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1966 Chevy Nova - Phantom Pro Tourer

Craig Mengarelli Builds One Without Knowing It

By Ro McGonegal, Photography by Robert McGaffin

Pioch firmed up the Nova's underside and tied the front and rear tight with Alston's subframe connectors, then created the exhaust system using aluminized 2 1/4-inch pipe routed through an X-pipe and on to Flowmaster three-chamber "silencers." Voil! The boys were in business.

Support systems include a stock-capacity Rock Valley stainless steel tank fitted with an internal fuel pump. No sucking air. No pump cavitation. No running out of juice on a midnight back road because somebody installed the sump a tad higher than the tank's floor. The Rock Valley unit goes right where the original tank was, thus availing all the trunk space so necessary for taking half of your life with you on a long haul.

That the Nova's body was pristine was instrumental in reducing construction time and expense, so it only took two years to make the car what it is. Although we think louvers are cool, too many of them let way too much moisture gather where it shouldn't. Mengarelli carefully placed the Nova's punched-out hangover in the closest dumpster and attached a steel 2-inch-cowl Goodmark hood for form as well as function. Bill's Auto Body (Wheeling, Illinois) blocked out the body and shot the DuPont Aztec Bronze. After the paint cured, Bill's applied the fenderwell brightwork and the SS nomenclature and called it done.

We are subjective, possibly even prejudiced, in a firm belief that the classic five-spoke rim is the best bet for most cars, especially those flying out of the 1960s. It's simple, uncluttered, and very easy to clean. Let's say that American Racing more or less invented this popular form for drag race cars in the late 1950s. The design is timeless, and here they are now, though somewhat morphed. Dan DeRose (Berry Tire, Libertyville, Illinois) paired Torq-Thrust Classic II 17x6 and 17x7 rims with BFG g-Force 215/45ZR17 and 225/45ZR17 rubber and created the perfect complement to this Nova's perfect stance.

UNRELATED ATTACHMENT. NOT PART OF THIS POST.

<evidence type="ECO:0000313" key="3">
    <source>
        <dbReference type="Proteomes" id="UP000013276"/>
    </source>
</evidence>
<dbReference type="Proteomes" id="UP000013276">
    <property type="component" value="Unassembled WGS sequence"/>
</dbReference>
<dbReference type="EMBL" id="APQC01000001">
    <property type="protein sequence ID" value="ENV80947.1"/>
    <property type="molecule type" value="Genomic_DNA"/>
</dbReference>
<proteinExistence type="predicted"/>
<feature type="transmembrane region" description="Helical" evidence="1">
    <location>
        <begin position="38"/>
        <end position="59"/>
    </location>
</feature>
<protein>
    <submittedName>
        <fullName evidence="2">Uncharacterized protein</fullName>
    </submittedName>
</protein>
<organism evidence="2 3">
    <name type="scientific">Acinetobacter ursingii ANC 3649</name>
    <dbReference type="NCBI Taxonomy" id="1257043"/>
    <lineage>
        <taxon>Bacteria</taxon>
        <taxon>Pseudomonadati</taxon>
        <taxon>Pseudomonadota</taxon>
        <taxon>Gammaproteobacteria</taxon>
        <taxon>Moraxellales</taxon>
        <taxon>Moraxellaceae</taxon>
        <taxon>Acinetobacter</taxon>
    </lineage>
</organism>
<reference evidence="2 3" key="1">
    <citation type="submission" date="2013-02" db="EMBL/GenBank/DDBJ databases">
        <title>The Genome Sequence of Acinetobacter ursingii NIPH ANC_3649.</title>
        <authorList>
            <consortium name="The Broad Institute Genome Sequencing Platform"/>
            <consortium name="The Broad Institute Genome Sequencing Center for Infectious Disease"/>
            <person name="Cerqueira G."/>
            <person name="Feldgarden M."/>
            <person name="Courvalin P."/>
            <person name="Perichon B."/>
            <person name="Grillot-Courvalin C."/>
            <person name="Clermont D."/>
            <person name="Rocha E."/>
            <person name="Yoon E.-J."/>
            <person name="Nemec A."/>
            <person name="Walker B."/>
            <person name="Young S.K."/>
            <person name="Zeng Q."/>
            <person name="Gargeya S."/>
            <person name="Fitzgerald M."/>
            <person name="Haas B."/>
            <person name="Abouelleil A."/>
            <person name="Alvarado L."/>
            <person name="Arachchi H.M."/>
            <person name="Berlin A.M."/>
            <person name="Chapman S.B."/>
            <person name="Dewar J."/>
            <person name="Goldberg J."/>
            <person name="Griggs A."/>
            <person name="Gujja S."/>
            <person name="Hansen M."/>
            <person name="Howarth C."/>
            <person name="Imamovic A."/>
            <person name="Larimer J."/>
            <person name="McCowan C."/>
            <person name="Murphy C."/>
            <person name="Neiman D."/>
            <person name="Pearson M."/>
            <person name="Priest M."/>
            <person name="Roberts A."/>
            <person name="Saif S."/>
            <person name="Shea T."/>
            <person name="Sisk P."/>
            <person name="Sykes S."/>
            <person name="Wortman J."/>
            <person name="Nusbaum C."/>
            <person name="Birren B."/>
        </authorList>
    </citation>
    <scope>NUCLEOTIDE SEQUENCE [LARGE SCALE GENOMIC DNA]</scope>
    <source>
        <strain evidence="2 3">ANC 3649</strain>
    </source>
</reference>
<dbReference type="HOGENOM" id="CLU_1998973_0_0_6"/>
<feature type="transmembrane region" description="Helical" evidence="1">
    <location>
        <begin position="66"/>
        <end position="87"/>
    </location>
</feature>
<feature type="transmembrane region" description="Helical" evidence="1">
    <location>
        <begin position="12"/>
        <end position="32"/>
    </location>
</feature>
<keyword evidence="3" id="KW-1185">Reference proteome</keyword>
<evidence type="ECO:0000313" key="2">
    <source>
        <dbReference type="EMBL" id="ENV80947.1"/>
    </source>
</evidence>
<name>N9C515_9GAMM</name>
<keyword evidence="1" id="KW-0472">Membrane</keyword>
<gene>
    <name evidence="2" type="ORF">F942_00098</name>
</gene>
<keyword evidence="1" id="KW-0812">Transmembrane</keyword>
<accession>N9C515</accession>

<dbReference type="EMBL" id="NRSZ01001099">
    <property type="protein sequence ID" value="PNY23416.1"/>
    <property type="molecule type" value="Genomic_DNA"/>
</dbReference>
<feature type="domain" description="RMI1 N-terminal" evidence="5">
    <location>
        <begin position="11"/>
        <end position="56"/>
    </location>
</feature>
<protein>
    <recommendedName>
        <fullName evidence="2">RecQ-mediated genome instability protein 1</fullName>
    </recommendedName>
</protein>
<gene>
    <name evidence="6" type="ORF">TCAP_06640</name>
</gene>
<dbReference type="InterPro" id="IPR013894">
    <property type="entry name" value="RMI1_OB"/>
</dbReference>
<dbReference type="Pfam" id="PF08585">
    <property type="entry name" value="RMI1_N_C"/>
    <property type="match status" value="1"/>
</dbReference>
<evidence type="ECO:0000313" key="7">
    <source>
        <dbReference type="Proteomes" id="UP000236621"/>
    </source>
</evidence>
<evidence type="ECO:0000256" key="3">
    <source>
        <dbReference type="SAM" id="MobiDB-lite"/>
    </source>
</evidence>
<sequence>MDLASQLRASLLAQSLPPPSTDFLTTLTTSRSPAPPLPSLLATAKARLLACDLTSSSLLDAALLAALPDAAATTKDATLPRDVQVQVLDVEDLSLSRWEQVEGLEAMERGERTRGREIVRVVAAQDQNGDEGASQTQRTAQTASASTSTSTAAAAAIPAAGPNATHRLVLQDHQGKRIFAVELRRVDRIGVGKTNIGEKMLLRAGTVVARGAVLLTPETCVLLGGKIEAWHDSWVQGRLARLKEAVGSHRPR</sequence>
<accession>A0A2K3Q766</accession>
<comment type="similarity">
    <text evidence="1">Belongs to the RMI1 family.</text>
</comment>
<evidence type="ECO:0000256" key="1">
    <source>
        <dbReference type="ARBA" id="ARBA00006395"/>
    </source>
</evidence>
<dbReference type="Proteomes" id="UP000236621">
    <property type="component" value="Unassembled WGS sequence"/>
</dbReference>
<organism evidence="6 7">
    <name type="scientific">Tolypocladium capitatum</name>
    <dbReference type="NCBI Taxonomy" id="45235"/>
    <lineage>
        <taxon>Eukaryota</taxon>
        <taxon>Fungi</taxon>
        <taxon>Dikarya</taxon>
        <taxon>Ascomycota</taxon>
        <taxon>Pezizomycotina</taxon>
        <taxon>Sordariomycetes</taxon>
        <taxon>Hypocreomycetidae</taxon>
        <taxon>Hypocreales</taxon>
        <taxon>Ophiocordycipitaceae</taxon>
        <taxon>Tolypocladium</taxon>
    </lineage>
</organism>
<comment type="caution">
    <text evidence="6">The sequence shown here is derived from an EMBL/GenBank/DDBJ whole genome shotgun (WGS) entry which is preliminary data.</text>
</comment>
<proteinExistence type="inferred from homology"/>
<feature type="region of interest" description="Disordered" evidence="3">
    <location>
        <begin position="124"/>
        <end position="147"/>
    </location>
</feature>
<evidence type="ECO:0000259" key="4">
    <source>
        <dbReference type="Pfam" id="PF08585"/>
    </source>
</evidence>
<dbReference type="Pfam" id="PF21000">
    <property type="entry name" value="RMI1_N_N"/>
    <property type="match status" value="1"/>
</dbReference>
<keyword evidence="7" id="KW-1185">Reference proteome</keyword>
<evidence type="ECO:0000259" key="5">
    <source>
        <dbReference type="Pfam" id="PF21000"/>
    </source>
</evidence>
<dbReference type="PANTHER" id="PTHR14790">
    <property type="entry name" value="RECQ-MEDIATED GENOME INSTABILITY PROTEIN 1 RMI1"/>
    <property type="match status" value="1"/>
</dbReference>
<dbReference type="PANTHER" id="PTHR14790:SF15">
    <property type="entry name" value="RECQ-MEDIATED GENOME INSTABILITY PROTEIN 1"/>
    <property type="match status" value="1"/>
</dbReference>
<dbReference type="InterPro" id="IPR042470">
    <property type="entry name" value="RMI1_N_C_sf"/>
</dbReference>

As a dedicated road burner, the Nova would have to be as cool, calm, and comfortable as possible-an inner sanctum for its occupants. To this end, Mengarelli trashed the original bench and dropped in some electrically operated chairs from a midsize Buick, with Bow Tie-emblazoned leather by A1 Interior's (Kenosha, Wisconsin) Dan Krause. They are decidedly plush and comfortable looking. So far, so good.

Head too hot? Let the A/C waft, bro, and when the conversation becomes stale and tedious, the Kenwood KDCX769 head/CD, Infinity front speakers, Kenwood 6x9 rear speakers, and Kicker 12-inch subwoofer can pump in a different perspective. That groundwork was laid by ABT Electronics (Glenview, Illinois). Along with the seats, Dan Krause massaged the rest of the interior and built the center console as well. Gotta have that armrest on a long bout behind the wheel.

Mengarelli lives by a bunch of Auto Meter gauges and tachometer, works a Long shifter jutting straight up by the console (what's that Line-Loc for?), and twirls that funky wooden Grant steering wheel. Now that he's been intimate with the Nova, what would he do over again? The Richmond drops the rpm 1,100 from Fifth to Sixth gear, but Mengarelli would seriously contemplate a five-speed with a deeper overdrive.

"One thing lead to another until I was satisfied that I'd accomplished my vision and the car looked and performed like I wanted it to," said Mengarelli. "I was building a Pro Touring car without realizing that's what it would be." Life's funny like that.

By Ro McGonegal
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